I recently had a moment involving a CentOS server that caused me to circle the wagons and ask “Who just did what in their shell?!”
After quickly checking to see who was currently logged in (as well as those that had just recently been logged in), I wanted to see the command history for each user on the server.
Before I go any further, let me say a few important things:
There are more shells than bash
Each shell has its own history options and files. Don’t assume that because you found all the .bash_history files on a machine that you have all shell histories.
And all the zsh proselytes said “Amen.”
.bash_history is a suggestion not a rule
Bash’s history file (that’s the $HISTFILE variable) can be changed. Just because you found all the .bash_history files on a machine doesn’t mean you have all of bash’s history.
Bash history is a convenience not a reporting tool
Bash history can easily be altered for both good and bad purposes. It is not to be relied on as a a way of seriously auditing what has been done on a server. For that kind of thing, look at auditd.
Scan all .bash_history files
The above notwithstanding, if you want to quickly scan your machine’s .bash_history files consider the following options.
grep -e "stuff goes here" /home/*/.bash_history
Yep, simple as that. This is of course assuming that 1) All user folders are standardized, and 2) your history files all share a common name. If the previous two things are true, this is a great, quick way to see things like… oh… say… “Who just went all chmod -R 777 on the httpdocs folder?!“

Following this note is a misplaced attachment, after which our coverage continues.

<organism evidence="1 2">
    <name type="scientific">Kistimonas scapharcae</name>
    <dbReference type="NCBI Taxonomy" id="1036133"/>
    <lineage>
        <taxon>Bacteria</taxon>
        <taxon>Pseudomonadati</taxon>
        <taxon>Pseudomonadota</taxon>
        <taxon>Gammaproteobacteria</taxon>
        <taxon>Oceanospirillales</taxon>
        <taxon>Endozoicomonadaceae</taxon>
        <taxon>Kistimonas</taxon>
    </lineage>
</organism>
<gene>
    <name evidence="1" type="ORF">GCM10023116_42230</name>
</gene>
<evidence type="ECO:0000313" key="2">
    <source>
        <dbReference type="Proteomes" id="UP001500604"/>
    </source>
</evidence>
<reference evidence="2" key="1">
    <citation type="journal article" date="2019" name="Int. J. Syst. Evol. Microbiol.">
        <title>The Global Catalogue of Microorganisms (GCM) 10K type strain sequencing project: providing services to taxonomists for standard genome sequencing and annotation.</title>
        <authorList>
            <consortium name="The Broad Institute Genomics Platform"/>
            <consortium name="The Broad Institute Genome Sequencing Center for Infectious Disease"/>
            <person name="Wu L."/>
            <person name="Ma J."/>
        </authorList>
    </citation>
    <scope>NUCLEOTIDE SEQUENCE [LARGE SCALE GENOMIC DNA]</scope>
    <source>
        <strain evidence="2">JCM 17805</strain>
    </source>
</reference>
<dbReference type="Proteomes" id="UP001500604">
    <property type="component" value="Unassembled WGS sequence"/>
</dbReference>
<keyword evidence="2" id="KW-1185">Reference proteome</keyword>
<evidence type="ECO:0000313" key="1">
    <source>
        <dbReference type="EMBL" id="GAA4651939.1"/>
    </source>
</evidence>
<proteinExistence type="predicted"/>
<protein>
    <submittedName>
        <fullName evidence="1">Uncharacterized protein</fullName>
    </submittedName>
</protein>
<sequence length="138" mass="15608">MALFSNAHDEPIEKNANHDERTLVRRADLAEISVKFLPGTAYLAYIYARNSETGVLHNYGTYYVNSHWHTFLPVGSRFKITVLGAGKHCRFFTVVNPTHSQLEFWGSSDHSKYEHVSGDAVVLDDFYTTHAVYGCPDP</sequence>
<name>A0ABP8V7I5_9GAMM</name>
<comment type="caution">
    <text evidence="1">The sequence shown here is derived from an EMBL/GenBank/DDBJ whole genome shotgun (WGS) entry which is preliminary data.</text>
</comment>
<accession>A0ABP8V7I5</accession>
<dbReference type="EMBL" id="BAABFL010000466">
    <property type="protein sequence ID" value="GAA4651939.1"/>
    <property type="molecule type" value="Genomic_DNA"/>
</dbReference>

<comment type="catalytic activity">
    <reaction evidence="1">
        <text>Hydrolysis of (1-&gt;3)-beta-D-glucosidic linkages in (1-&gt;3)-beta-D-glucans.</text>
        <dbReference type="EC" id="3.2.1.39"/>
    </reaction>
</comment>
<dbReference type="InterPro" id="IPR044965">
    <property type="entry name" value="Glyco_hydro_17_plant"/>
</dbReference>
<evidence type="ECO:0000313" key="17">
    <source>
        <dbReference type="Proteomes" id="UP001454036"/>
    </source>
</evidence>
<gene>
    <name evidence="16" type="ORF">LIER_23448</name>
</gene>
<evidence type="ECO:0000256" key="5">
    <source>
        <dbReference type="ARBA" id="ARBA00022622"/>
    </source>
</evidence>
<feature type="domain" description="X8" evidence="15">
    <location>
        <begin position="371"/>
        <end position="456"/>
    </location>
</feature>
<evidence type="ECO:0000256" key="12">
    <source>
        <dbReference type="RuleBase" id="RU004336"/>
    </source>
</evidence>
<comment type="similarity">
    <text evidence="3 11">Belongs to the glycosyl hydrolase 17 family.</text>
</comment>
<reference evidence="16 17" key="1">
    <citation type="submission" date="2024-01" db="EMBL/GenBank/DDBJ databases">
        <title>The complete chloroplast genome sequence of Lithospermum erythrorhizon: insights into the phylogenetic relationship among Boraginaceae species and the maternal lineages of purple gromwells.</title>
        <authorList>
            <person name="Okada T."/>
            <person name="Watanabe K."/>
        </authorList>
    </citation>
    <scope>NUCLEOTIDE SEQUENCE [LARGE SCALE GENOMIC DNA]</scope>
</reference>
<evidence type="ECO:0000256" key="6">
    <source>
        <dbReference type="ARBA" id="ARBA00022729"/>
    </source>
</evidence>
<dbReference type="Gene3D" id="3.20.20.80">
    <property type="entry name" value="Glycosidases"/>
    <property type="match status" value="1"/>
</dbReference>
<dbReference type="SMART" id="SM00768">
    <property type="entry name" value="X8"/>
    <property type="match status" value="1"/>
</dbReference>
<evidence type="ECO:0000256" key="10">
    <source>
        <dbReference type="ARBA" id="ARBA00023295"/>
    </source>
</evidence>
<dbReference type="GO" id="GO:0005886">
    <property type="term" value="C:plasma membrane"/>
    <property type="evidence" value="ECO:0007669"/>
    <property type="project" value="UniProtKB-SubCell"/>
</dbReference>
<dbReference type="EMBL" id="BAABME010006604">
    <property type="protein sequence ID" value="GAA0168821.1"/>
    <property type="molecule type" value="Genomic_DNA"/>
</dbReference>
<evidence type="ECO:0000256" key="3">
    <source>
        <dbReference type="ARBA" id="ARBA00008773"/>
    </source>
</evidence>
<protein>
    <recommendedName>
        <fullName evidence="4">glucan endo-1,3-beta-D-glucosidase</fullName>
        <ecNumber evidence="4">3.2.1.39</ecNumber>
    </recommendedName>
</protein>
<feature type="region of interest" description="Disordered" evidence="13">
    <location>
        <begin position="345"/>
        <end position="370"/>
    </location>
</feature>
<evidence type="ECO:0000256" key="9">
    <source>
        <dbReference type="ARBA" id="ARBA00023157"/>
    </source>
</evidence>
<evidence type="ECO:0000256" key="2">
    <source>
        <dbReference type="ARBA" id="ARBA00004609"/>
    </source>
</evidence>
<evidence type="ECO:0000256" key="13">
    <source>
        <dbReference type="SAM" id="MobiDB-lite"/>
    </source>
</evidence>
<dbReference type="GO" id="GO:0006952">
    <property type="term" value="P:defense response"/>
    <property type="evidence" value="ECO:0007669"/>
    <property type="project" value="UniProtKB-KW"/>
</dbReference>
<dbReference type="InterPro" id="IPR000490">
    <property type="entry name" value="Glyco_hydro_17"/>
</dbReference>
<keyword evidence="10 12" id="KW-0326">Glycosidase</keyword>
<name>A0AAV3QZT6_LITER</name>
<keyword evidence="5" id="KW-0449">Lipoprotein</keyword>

However, if you want a slightly more robust way of searching through all bash history on a machine that takes the home folder ambiguity out of the equation, Gilles from the Unix & Linux Stack Exchange had an awesome solution.
getent passwd | cut -d : -f 6 | sed 's:$:/.bash_history:' | xargs -d 'n' grep -H -e "$pattern"
I had never seen the ‘getent’ tool before which gets entries from the following administrative databases: ahosts, ahostsv4, ahostsv6, aliases, ethers, group, gshadow, hosts, netgroup, networks, passwd, protocols, rpc, services, and shadow. ‘Cut’ segments the input by a colon and then selects the sixth field which is each user’s home directory. Sed works its magic to take the input and append it with the probable location of the .bash_history file. Finally grep is fed each path and searches for our pattern.
Certainly, if there is a question about the existence of other shells or if you want to be certain that your history file really is called .bash_history, you’ll need to add some extra logic in. However, for my scenario, this was enough to get me going.
Unfortunately, I was made painfully aware of how bash history is a mere user level convenience and not an auditing tool. Nothing malicious was done to the server and nothing terribly bad was done, however as I looked deeper into what could have happened, I realized that a much more thorough auditing trail might be needed in the future.
How do you handle shell history? Do you implement any special tricks to make it more reliable or do you use an entirely different system to keep track of commands that have been run?